Sunday, 6 July 2008

What Recovery Means To Me - Mark Saunders

Whilst Dave is away sunning himself in Northern Australia, he has relinquished control of his blog to Kevin and I (Lucie). We thought long and hard about what we could do (and the possible consequences of some of those actions!) and finally decided that we would do a series of blogs entitled ‘What Recovery Means To Me’.

Over the next week and a half we are going to talk to a number of people who are in recovery, and provide a platform from which they can share their views and experiences with you. We strongly encourage others to post comments on these blogs, and share with us what recovery means to you – the good, the bad and the ugly!

We hope that this blog series will encourage discussion and debate about what recovery means, and how the experiences of people in recovery can be used to help others find their path to recovery.

The ‘What Recovery Means To Me’ series will kick off with the views of Wired In volunteer, Mark Saunders. Once you have read Marks views on recovery please take some time to look around his filmed and written work in Our Community.

P.S. The latest Wired In film footage has been launched, this week focusing on people's views on waiting lists for treatment.


tim1leg said...

Mark I enjoyed reading what recovery means to you and your final line " you are not alone" no my friend we are no longer alone, no one other than the addict can understand the depth that this aloneness means in active addiction. I thank what ever power saw fit to changing this aloneness for me and long may your non aloneness continue. Big Hug x

David Clark said...

Wow Mark! Your piece really moved me. I send you Broome sunshine and look forwrad to seeing you again. David

Anonymous said...

Mark: a powerful piece of writing. I liked what you said about the stigma addicts face and how nobody chooses this life. Addiction is true suffering. Your honesty about how difficult recovery can be at times is appreciated.

Being part of a bigger group of recovering addicts certainly helps us move away from the lonliness and isolation that define addiction.

I also like your acknowledgement that in recovery it is important to remember that our identity is more than just that of an addict. While it is true to say 'my name is ... and I'm an addict', addicts are also partners, sons, daughters, fathers, mothers, plumbers, nurses, carers, etc. While we forget that particular part of our identity at our peril less we go back to active addiction, it's certainly healthy to see ourselves as whole and rounded people.

Great stuff!

Brent said...
This comment has been removed by the author.
Brent said...

Dear Mark,

Just read your piece from 'the prof speaks' daily emails. There are 2 things that particularly excited me about your thoughts on recovery.

The first is how you see that it's not just the 'drugs' that one needs to recover from- the drugs, as I am beginning to understand, is just the start of a catalogue of addiction issues that need to be addressed.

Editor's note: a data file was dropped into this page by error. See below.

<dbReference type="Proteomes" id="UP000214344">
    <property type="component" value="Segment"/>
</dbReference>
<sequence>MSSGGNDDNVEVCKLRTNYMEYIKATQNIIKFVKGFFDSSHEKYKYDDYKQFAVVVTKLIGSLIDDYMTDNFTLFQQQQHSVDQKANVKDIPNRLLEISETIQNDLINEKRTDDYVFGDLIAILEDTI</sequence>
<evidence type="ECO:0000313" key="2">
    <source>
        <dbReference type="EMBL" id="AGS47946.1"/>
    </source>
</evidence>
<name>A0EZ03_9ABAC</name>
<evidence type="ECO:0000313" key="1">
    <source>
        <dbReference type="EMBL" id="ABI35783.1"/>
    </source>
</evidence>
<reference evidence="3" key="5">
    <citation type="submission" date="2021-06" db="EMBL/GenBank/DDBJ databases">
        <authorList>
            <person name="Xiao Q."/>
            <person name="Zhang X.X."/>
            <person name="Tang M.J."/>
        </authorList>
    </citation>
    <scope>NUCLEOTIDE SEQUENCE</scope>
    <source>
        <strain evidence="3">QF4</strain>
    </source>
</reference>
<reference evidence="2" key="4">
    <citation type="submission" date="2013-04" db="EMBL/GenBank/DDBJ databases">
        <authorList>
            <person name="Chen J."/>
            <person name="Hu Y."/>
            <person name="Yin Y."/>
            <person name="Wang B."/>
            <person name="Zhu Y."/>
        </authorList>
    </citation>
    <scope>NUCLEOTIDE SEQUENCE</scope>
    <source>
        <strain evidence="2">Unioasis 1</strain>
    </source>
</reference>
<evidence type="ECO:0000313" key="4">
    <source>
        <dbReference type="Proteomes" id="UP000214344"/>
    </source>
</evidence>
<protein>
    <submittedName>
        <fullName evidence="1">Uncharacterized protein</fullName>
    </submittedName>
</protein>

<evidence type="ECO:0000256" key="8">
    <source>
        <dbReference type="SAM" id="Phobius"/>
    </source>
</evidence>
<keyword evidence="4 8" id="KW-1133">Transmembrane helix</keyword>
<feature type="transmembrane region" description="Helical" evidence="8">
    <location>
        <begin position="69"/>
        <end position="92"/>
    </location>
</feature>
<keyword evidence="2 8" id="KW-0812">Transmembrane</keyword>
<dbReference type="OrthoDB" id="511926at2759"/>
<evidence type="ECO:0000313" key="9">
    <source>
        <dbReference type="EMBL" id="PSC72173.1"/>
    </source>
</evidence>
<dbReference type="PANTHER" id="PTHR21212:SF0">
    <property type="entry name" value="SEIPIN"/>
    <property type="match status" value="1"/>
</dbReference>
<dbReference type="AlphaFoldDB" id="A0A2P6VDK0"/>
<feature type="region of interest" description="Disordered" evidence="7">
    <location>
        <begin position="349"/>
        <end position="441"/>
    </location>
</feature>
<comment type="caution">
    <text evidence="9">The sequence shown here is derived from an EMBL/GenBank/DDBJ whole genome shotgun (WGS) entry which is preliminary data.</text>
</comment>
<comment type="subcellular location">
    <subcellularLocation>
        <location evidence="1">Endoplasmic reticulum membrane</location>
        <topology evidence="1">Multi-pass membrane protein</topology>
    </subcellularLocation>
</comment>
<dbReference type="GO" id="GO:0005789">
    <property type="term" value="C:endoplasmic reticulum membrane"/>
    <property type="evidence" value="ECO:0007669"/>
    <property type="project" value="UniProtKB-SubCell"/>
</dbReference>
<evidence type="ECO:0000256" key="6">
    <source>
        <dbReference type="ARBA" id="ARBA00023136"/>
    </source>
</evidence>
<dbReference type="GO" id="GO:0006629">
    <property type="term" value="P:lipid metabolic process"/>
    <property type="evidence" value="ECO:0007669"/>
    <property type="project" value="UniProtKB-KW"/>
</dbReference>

And secondly I'm encouraged by your healthy addiction to truth in EVERYTHING. It's so key to a healthy, life changing recovery.

Thanks so much for sharing your thoughts. They gave the lift I needed on a rainy Monday in London working in the field.

Anonymous said...

Great stuff Mark.

you hit the nail right when you emphasis the need for change, and given that most of us are resistant to making changes, recovery is never easy.

I hold a number of views on recovery, which when combined are far too lengthy, so I hope that over the next week or so, at the risk of boring, or irritating others, I can add a few thoughts every day. Here goes.

A personal view on recovery: Part 1

It seems odd to this writer that the current focus on recovery, together with the various emerging definitions, makes no mention of healing. Given that recovery from any affliction is unlikely to occur without healing, such an omission is a fundamental error.

The healing process, in the case of addiction, begins when we accept that the mental, physical and spiritual benefits we derive from mind altering drugs, are outweighed by the mental, physical and spiritual* harms they inflict. Since the legal status of such drugs does not in anyway influence their capacity for either benefit or harm, it is irrelevant whether they are prescribed, or proscribed.

The acceptance that the total harms from our use of mind altering drugs outweigh any perceived benefits requires a change in our outlook and attitude to life. Whilst it follows that without such a change, the healing process is impeded; it is unrealistic to anticipate that such a change is going to occur overnight. In the vast majority of successful recoveries, it has proven to be a gradual process.

*The phrase spiritual in the above context has nothing to do with religion, but rather the internal discomfort and conflict, we experience whenever our actions contravene our own personal belief of what is wrong or right.

tim1leg said...

yes Peter my first reaction when reading the recovery statement from the ukdpc was CONTROL eh what CONTROL and where does it mention Healing??? anyway its there now!

Anonymous said...

Yes tim. In fact it said 'sustained control' but failed to define what that meant. an hour? a day? a week? a month?

My personal opinion is that they are perveting the concept of recovery into an advocacy for ongoing use.